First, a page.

It’s a Whole Spiel: Love, Latkes, and Oth­er Jew­ish Stories

  • Review
By – October 21, 2019

Like the best post-ser­vice oneg, It’s A Whole Spiel: Love, Latkes, and Oth­er Jew­ish Sto­ries offers a lit­tle taste of every­thing in its four­teen sto­ries by Jew­ish authors about mod­ern Jew­ish teens. The promised love and latkes are to be had in abun­dance, as are humor and heart­break and relat­able inse­cu­ri­ties — both the uni­ver­sal teenage fears of fit­ting in and find­ing space to be one­self, and the spe­cif­ic Jew­ish incar­na­tions of those fears. Char­ac­ters wor­ry that their inter­ests are too nerdy, that they don’t know enough about Shab­bat, that they know too much about Shab­bat and not enough about col­lege, that the cute boy or girl isn’t going to notice them, that the cute boy or girl only­no­ticed them because they’re Jew­ish… And yet, every time, things work out all right.

It’s a Whole Spiel opens up the land­scape of Jew­ish fic­tion for young adults by focus­ing on con­tem­po­rary expe­ri­ences, rather than the his­tor­i­cal set­tings which pre­vail in Jew­ish sto­ries for the teen mar­ket. What makes Jew­ish teens dif­fer­ent from all oth­er teens? In this col­lec­tion, it is only the fact that their lives are spiced with Jew­ish­ness — whether that Jew­ishenss takes the form of reli­gious obser­vance, iden­ti­fi­ca­tion with the cul­ture, or anx­i­ety over a lack of obser­vance. In a humor­ous, yet touch­ing line from Lance Rubin’s Jew­bac­ca”, the pro­tag­o­nist reflects that his neu­roses about not being Jew­ish was, in some ways, the very thing that con­firmed he was Jew­ish.”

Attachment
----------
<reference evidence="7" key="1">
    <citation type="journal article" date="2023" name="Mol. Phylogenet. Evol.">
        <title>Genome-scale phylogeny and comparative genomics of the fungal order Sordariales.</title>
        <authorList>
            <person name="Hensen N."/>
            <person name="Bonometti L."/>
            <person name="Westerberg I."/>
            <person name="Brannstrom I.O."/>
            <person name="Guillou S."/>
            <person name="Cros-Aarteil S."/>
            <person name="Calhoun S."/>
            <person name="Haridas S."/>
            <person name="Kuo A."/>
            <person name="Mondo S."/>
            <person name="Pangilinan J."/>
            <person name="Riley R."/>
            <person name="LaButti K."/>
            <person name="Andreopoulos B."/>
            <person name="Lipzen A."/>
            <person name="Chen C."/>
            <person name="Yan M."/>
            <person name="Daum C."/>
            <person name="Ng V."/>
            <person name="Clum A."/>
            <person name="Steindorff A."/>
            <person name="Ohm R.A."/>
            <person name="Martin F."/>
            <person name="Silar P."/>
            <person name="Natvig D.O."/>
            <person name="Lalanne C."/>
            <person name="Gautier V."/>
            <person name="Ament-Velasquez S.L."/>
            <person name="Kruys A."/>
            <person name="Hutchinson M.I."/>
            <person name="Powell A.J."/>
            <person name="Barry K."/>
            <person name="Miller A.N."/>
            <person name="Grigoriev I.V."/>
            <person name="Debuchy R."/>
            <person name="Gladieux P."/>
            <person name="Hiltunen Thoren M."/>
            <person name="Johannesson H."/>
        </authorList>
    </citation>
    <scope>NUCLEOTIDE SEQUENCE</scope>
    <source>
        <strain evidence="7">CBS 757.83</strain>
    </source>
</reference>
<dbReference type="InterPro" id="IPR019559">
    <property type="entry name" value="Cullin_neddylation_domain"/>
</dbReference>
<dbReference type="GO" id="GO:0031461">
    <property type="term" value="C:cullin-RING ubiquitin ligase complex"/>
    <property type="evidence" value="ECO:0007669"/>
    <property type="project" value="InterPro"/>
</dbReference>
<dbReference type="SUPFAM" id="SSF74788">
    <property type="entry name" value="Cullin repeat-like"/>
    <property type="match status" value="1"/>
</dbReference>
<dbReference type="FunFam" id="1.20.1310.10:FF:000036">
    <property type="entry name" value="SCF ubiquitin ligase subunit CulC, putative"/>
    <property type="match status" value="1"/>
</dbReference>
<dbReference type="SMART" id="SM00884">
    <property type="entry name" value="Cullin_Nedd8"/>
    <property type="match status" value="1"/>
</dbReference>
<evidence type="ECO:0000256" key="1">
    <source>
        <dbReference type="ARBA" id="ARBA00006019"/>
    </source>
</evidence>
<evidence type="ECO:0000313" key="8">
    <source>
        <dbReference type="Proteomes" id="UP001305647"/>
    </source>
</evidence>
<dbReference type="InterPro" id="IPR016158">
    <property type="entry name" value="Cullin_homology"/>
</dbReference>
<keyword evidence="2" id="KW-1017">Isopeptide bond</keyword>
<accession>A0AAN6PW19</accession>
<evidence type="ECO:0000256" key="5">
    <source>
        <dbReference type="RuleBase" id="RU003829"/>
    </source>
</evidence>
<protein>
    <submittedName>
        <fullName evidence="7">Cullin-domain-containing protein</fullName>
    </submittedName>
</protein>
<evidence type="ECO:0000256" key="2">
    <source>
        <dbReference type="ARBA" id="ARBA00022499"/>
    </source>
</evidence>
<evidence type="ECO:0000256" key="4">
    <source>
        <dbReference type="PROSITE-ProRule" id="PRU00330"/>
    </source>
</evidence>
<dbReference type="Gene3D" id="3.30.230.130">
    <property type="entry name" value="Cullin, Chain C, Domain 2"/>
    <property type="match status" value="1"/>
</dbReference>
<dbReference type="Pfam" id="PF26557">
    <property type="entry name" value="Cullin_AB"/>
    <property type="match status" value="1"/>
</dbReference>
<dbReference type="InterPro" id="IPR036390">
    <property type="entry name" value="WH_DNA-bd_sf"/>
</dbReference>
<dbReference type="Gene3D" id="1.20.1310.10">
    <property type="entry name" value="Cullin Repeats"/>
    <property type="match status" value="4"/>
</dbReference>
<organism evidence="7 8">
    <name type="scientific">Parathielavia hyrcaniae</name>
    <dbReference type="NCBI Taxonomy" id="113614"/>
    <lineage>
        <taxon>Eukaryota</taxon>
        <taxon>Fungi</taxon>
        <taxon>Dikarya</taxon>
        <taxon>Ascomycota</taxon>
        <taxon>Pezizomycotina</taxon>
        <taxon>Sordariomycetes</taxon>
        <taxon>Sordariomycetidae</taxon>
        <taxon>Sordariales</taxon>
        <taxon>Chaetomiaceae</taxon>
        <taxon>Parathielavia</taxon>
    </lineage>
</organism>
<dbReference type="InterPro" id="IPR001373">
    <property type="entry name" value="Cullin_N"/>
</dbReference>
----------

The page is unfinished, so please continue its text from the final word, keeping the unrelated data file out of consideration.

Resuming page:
The anthol­o­gy shines in show­ing a mul­ti­plic­i­ty of lev­els of obser­vance and rela­tion­ships to Judaism and Jew­ish peo­ple­hood. Char­ac­ters at dif­fer­ent lev­els of obser­vance inter­act and relate to one anoth­er, with­out the nar­ra­tion hold­ing one form of Jew­ish­ness as supe­ri­or to the oth­ers. Inter­ac­tions between Jews of dif­fer­ing tra­di­tions have hith­er­to been rare in young adult lit­er­a­ture, and it is heart­en­ing to see them take cen­ter stage in a num­ber of sto­ries. It is like­wise encour­ag­ing to see a num­ber of sto­ries high­light­ing queer teens. A stand­out is Han­nah Moskowitz’s ten­der Neilah,” in which the female pro­tag­o­nist accom­pa­nies her first girl­friend to Yom Kip­pur ser­vices. Mira, the girl­friend, inad­ver­tent­ly hands her a piece of Jew­ish wis­dom which helps her feel more at home in her own skin; Jew­ish­ness, queer­ness, and self-accep­tance are wrapped togeth­er like the strings at the cor­ners of a tallit.

A sin­gle anthol­o­gy can­not con­tain the entire spec­trum of Jew­ish expe­ri­ence, it must be said. With the excep­tion of Adi Alsaid’s Ajshara,” a sto­ry of Mex­i­can Jew­ish teens’ explo­rations of the world and them­selves on a year abroad, the col­lec­tion is over­whelm­ing­ly US Amer­i­can and Ashke­nazi in its per­spec­tive. With luck, the pres­ence of It’s a Whole Spiel on library and book­store shelves, show­ing that con­tem­po­rary Jew­ish sto­ries have a place in the Young Adult mar­ket, will encour­age new authors to write and pub­lish their own per­spec­tives. The work is not yet com­plete, but the authors and edi­tors of this col­lec­tion have tak­en an impor­tant step forward.

Sacha Lamb is the author of Nation­al Jew­ish Book Award final­ist When the Angels Left the Old Coun­try. Their next nov­el, The For­bid­den Book, is com­ing this fall from Levine Queri­do. Sacha can be found on Insta­gram at

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